C++ Logo

SG12

Advanced search

Subject: Re: [ub] Justification for < not being a total order on pointers?
From: Gabriel Dos Reis (gdr_at_[hidden])
Date: 2013-10-10 18:24:09


Nevin Liber <nevin_at_[hidden]> writes:

| [Y'know, I really wish replies would by default go the whole ub group...]

I cannot control your email software, but when you sent me the message,
it wasn't addressed to the group and I replied the same way.

| On 10 October 2013 17:35, Gabriel Dos Reis <gdr_at_[hidden]> wrote:
|
|
| I don’t know because I don’t have access to all machines, nor did anybody
|
| came forward with that universal knowledge.
|
|  
|
| I am seriously hoping that we would NOT claim ‘willful ignorance’ as basis
| for design. 
|
|
| I thought one of the design principles discussed today in another forum was to
| make the language and library less expert-only.

Correct.

| The fact that pointers may not be totally ordered makes any comparison of them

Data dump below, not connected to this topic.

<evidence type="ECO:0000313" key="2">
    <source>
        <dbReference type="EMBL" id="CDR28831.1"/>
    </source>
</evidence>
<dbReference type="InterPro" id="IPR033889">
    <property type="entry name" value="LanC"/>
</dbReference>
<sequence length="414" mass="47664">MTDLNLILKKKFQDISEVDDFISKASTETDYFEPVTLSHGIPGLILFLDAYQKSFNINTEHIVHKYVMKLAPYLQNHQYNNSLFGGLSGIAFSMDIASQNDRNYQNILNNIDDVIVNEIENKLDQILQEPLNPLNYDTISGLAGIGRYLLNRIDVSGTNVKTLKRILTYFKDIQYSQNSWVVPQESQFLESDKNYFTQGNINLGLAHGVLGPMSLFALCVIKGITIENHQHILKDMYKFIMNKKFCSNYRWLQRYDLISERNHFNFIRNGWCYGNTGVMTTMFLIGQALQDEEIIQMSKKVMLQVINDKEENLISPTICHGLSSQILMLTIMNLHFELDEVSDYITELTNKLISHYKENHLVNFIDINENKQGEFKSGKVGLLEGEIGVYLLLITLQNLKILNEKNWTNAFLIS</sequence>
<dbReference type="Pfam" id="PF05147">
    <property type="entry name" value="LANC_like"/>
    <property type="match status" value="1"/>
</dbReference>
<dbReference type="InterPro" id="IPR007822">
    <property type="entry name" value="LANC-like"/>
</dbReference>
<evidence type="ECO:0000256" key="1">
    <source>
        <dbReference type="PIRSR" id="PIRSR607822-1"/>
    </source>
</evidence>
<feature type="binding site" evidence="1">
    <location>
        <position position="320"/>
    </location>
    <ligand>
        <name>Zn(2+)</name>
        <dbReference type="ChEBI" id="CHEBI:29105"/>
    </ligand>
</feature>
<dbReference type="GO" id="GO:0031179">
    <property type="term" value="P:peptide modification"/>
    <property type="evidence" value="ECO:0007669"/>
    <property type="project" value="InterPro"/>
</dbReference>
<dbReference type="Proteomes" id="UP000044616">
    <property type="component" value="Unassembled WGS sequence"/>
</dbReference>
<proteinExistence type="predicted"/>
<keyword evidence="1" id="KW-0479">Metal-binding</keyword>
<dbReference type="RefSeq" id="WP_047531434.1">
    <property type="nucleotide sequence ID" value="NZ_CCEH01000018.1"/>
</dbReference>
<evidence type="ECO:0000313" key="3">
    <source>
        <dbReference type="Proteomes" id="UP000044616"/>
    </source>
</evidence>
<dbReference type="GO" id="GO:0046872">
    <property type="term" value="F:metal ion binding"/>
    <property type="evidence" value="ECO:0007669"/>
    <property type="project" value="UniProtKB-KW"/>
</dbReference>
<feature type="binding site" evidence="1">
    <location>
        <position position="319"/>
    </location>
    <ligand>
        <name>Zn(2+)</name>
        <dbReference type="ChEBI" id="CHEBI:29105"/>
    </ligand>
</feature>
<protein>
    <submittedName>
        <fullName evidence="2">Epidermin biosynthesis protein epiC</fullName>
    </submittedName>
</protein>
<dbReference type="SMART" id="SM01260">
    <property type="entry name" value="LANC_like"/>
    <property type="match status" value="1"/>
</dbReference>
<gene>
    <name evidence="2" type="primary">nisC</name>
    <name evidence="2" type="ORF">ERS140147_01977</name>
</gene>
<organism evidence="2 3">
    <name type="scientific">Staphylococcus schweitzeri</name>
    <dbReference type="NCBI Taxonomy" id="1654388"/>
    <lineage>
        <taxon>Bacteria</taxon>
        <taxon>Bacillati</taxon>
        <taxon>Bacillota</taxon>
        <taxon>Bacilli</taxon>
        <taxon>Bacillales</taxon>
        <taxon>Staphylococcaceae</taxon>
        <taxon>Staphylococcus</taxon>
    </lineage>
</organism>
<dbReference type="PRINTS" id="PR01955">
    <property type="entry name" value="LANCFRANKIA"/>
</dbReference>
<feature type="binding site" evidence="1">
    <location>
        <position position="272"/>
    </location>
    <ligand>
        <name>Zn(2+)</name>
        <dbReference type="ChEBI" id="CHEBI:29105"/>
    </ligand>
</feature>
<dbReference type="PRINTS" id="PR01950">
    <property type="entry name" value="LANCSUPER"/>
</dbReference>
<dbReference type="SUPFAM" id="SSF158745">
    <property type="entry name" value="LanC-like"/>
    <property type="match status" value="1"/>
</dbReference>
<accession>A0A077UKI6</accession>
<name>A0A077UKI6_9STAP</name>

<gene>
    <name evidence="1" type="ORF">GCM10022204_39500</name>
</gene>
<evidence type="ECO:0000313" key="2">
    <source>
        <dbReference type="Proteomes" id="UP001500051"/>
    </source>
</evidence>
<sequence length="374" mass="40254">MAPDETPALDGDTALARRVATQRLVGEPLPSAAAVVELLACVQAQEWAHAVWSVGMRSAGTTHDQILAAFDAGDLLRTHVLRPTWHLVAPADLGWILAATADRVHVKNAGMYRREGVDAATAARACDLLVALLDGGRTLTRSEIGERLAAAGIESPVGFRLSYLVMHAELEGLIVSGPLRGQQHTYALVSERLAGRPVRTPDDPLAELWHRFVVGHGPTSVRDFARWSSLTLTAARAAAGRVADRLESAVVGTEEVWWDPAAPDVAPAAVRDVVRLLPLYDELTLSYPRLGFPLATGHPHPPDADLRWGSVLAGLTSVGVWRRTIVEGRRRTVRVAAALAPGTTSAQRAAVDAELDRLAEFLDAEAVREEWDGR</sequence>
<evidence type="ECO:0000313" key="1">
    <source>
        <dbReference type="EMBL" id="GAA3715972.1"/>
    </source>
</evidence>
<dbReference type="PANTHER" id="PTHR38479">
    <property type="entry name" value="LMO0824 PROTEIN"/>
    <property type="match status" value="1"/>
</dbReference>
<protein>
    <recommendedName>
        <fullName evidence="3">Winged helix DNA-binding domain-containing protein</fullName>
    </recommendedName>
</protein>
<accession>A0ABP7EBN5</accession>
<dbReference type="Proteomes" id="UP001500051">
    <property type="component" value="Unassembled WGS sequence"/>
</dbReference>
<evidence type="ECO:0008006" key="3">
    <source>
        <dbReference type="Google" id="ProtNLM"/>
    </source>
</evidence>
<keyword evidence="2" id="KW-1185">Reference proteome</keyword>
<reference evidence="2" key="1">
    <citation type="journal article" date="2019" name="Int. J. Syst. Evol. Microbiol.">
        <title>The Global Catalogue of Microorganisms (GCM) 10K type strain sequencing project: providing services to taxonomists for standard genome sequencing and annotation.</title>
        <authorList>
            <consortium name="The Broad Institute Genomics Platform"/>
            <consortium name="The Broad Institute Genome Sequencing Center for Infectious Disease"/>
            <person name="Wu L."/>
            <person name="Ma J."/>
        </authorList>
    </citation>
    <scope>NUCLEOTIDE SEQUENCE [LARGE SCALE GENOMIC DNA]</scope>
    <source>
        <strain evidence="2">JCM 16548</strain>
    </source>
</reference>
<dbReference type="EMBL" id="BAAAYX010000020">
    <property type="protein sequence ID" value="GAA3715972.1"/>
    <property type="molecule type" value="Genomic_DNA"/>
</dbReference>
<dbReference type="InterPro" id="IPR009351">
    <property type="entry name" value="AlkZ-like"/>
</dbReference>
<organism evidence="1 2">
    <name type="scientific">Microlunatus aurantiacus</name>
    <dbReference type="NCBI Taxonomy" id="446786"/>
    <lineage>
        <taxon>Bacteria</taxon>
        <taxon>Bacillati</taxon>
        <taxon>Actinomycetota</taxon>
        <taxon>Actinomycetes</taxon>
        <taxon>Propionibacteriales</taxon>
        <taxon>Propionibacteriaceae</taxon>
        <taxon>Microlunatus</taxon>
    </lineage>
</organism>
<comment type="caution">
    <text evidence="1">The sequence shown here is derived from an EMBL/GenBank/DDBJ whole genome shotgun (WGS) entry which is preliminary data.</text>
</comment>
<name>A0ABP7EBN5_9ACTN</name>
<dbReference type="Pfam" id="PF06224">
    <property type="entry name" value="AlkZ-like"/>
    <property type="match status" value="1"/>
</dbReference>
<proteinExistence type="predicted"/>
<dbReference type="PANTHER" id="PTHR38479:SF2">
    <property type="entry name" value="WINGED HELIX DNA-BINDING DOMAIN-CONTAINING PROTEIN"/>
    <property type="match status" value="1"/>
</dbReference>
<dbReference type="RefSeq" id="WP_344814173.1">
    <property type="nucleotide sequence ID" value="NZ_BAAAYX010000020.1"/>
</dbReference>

| in the realm of experts only.

Obviiously, I don't subscribe to that view.

As observed by Sean Parent in another discussion, std::less<T*> as a
total order was never meant to be synonymous for operator< on pointers.
There is nothing expert-only about that, since operator< has been been
documented or thought in any C++ material I know as a total order on
pointers.

| If someone writes:
|
| struct Foo
| {
|     X x;
|     Y y;
|     Z z;
|
|     friend bool operator<(Foo const& l, Foo const& r)
|     { return std::tie(l.x, l.y, l.z) < std::tie(r.x, r.y, r.z); }

in my book, that someone writing this isn't a novice, but we have
already disagreed on this.

| };
|
| If X, Y or Z are pointers, this code is broken!

If X, Y, and Z are pointers, I don't think he or she would have written that.

-- Gaby


SG12 list run by herb.sutter at gmail.com